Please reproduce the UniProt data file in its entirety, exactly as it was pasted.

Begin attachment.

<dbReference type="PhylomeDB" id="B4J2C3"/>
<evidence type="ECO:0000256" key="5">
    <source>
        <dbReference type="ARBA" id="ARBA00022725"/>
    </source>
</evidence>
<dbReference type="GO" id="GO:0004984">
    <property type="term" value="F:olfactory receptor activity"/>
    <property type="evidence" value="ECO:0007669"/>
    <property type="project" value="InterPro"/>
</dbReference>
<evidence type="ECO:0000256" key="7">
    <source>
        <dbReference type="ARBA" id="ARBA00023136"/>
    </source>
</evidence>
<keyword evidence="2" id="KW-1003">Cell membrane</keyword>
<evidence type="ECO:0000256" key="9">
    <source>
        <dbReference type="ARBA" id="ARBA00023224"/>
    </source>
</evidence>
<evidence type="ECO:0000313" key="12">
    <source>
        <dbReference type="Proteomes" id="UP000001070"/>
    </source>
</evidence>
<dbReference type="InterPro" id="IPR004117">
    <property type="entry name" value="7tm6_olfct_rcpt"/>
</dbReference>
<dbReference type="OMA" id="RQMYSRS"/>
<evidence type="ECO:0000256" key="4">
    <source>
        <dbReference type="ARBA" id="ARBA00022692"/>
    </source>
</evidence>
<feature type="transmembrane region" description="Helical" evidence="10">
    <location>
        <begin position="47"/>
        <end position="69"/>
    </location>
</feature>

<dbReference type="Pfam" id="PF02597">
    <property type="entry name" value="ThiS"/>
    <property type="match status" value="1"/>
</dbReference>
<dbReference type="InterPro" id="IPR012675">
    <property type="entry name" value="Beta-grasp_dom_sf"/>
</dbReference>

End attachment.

<dbReference type="PhylomeDB" id="B4J2C3"/>
<evidence type="ECO:0000256" key="5">
    <source>
        <dbReference type="ARBA" id="ARBA00022725"/>
    </source>
</evidence>
<dbReference type="GO" id="GO:0004984">
    <property type="term" value="F:olfactory receptor activity"/>
    <property type="evidence" value="ECO:0007669"/>
    <property type="project" value="InterPro"/>
</dbReference>
<evidence type="ECO:0000256" key="7">
    <source>
        <dbReference type="ARBA" id="ARBA00023136"/>
    </source>
</evidence>
<keyword evidence="2" id="KW-1003">Cell membrane</keyword>
<evidence type="ECO:0000256" key="9">
    <source>
        <dbReference type="ARBA" id="ARBA00023224"/>
    </source>
</evidence>
<evidence type="ECO:0000313" key="12">
    <source>
        <dbReference type="Proteomes" id="UP000001070"/>
    </source>
</evidence>
<dbReference type="InterPro" id="IPR004117">
    <property type="entry name" value="7tm6_olfct_rcpt"/>
</dbReference>
<dbReference type="OMA" id="RQMYSRS"/>
<evidence type="ECO:0000256" key="4">
    <source>
        <dbReference type="ARBA" id="ARBA00022692"/>
    </source>
</evidence>
<feature type="transmembrane region" description="Helical" evidence="10">
    <location>
        <begin position="47"/>
        <end position="69"/>
    </location>
</feature>

<dbReference type="Pfam" id="PF02597">
    <property type="entry name" value="ThiS"/>
    <property type="match status" value="1"/>
</dbReference>
<dbReference type="InterPro" id="IPR012675">
    <property type="entry name" value="Beta-grasp_dom_sf"/>
</dbReference>